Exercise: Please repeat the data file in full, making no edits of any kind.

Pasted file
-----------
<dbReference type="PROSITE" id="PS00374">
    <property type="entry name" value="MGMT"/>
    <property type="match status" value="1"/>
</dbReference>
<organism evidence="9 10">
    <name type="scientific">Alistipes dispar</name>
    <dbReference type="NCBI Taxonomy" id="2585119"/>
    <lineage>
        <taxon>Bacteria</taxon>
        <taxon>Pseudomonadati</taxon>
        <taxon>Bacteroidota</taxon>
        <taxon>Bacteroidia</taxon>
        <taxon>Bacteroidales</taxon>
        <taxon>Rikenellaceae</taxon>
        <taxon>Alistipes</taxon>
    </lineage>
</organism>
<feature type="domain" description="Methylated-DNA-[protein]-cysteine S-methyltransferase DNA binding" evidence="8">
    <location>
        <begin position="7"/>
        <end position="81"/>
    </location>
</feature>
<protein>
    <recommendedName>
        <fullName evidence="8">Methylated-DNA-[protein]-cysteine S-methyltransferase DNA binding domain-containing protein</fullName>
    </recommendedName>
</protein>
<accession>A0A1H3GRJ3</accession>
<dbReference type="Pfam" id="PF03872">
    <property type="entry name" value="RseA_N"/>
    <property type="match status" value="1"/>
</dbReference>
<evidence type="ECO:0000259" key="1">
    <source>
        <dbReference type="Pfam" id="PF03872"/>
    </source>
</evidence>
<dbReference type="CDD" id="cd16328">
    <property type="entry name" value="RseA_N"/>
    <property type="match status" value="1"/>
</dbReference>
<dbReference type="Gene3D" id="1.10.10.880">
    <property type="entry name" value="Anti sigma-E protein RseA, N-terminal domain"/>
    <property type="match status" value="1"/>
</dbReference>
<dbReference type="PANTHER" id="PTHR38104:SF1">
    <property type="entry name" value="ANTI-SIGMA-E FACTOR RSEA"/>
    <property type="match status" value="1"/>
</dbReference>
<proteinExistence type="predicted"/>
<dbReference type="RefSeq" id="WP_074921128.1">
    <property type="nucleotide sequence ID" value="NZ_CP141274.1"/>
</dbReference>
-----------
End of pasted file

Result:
<dbReference type="PROSITE" id="PS00374">
    <property type="entry name" value="MGMT"/>
    <property type="match status" value="1"/>
</dbReference>
<organism evidence="9 10">
    <name type="scientific">Alistipes dispar</name>
    <dbReference type="NCBI Taxonomy" id="2585119"/>
    <lineage>
        <taxon>Bacteria</taxon>
        <taxon>Pseudomonadati</taxon>
        <taxon>Bacteroidota</taxon>
        <taxon>Bacteroidia</taxon>
        <taxon>Bacteroidales</taxon>
        <taxon>Rikenellaceae</taxon>
        <taxon>Alistipes</taxon>
    </lineage>
</organism>
<feature type="domain" description="Methylated-DNA-[protein]-cysteine S-methyltransferase DNA binding" evidence="8">
    <location>
        <begin position="7"/>
        <end position="81"/>
    </location>
</feature>
<protein>
    <recommendedName>
        <fullName evidence="8">Methylated-DNA-[protein]-cysteine S-methyltransferase DNA binding domain-containing protein</fullName>
    </recommendedName>
</protein>
<accession>A0A1H3GRJ3</accession>
<dbReference type="Pfam" id="PF03872">
    <property type="entry name" value="RseA_N"/>
    <property type="match status" value="1"/>
</dbReference>
<evidence type="ECO:0000259" key="1">
    <source>
        <dbReference type="Pfam" id="PF03872"/>
    </source>
</evidence>
<dbReference type="CDD" id="cd16328">
    <property type="entry name" value="RseA_N"/>
    <property type="match status" value="1"/>
</dbReference>
<dbReference type="Gene3D" id="1.10.10.880">
    <property type="entry name" value="Anti sigma-E protein RseA, N-terminal domain"/>
    <property type="match status" value="1"/>
</dbReference>
<dbReference type="PANTHER" id="PTHR38104:SF1">
    <property type="entry name" value="ANTI-SIGMA-E FACTOR RSEA"/>
    <property type="match status" value="1"/>
</dbReference>
<proteinExistence type="predicted"/>
<dbReference type="RefSeq" id="WP_074921128.1">
    <property type="nucleotide sequence ID" value="NZ_CP141274.1"/>
</dbReference>